Acclaimed author Kazuo Ishiguro has crafted in The Buried Giant a tale that is equal parts fantasy and literary fiction, full of ogres and dragons, knights and witches, but centered on his constant themes of memory and loss. Indeed, the honorable Saxon warrior Wistan and the good knight Sir Gawain (now a relic of the past, almost Don Quixote-like in purpose) may be clear in the tasks set before them, but acknowledge that the world may not be the better for it should they succeed. Still, the idea of turning from their purpose is unconscionable.
Yet always, at the heart of the story is the relationship between protective Axl and feisty Beatrice. Their affection for each other resonates, even when they bicker, even when ghosting memories suggest that their past may have held strife, anguish and hurts that each may have visited upon the other. Yet now, at this point in time, their greatest fear is that they may be separated. Beatrice, who suffers from an unknown malady, is the one who pushes them forward, but it is Axl who protects them from the dangers that may lurk in the shadows.
There were numerous instances of a traveler glancing back to the companion walking behind, only to find the latter vanished without trace. It was the fear of such an occurrence that compelled Beatrice intermittently to ask as they walked: “Are you still there, Axl?” To which he would answer routinely: “Still here, princess.”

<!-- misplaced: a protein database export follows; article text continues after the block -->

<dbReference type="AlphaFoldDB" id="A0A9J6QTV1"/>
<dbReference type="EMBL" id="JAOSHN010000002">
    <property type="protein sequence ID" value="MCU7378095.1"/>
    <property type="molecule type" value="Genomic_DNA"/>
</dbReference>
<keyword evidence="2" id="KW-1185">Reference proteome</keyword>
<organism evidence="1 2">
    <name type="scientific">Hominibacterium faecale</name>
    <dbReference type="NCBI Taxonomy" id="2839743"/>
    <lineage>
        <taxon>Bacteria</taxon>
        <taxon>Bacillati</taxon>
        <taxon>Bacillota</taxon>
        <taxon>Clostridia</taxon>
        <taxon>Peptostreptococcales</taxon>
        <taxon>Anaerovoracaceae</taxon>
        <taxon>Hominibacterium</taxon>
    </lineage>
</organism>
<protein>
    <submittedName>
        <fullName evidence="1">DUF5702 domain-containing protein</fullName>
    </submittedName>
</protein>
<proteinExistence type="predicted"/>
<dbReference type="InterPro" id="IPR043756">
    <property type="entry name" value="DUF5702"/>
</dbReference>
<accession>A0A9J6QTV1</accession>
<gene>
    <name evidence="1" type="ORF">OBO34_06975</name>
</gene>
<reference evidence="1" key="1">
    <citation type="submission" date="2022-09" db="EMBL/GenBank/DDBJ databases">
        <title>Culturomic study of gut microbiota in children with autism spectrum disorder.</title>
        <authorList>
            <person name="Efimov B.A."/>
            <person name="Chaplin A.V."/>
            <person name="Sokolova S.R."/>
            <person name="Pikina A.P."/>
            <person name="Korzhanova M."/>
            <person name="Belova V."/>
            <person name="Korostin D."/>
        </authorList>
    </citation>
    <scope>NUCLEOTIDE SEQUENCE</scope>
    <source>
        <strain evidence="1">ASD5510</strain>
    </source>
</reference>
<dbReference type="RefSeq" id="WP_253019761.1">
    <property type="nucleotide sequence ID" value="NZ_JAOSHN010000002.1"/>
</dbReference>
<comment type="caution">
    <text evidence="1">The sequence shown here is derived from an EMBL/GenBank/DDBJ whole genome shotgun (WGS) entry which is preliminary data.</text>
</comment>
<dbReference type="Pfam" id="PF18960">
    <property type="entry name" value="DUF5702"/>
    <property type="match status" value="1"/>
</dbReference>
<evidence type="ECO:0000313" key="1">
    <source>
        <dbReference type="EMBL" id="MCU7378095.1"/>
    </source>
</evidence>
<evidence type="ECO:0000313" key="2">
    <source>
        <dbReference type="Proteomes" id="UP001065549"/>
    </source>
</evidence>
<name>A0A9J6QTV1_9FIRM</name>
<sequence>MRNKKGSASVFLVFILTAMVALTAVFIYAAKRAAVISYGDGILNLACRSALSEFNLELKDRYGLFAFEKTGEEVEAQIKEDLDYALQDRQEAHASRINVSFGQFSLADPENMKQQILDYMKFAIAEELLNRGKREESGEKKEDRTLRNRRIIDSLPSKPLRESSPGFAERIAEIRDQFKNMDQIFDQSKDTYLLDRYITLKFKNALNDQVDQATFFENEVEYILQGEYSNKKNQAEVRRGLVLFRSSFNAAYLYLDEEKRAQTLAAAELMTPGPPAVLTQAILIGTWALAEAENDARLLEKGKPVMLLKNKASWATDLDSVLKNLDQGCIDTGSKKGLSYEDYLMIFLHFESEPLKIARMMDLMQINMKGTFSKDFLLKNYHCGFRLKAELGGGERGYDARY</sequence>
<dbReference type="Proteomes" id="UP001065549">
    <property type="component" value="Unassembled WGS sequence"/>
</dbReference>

The somewhat formal, dreamlike prose of The Buried Giant, and the almost melancholic feel of the story keep the fantastical elements from an excitement that may be expected from a novel that is so steeped in myth and lore. The focused, even flat narrative keeps the reader’s attention fastened on Axl and Beatrice who are, in the words of The New York Times, “two people who are now past all adventure.”
But although the surface of The Buried Giant may seem gray and inescapable, the idea that lies at its heart is immense: no matter how we struggle to cling to that which we hold dear, can one truly be anything other than alone? Do we triumph, or do we merely acquiesce?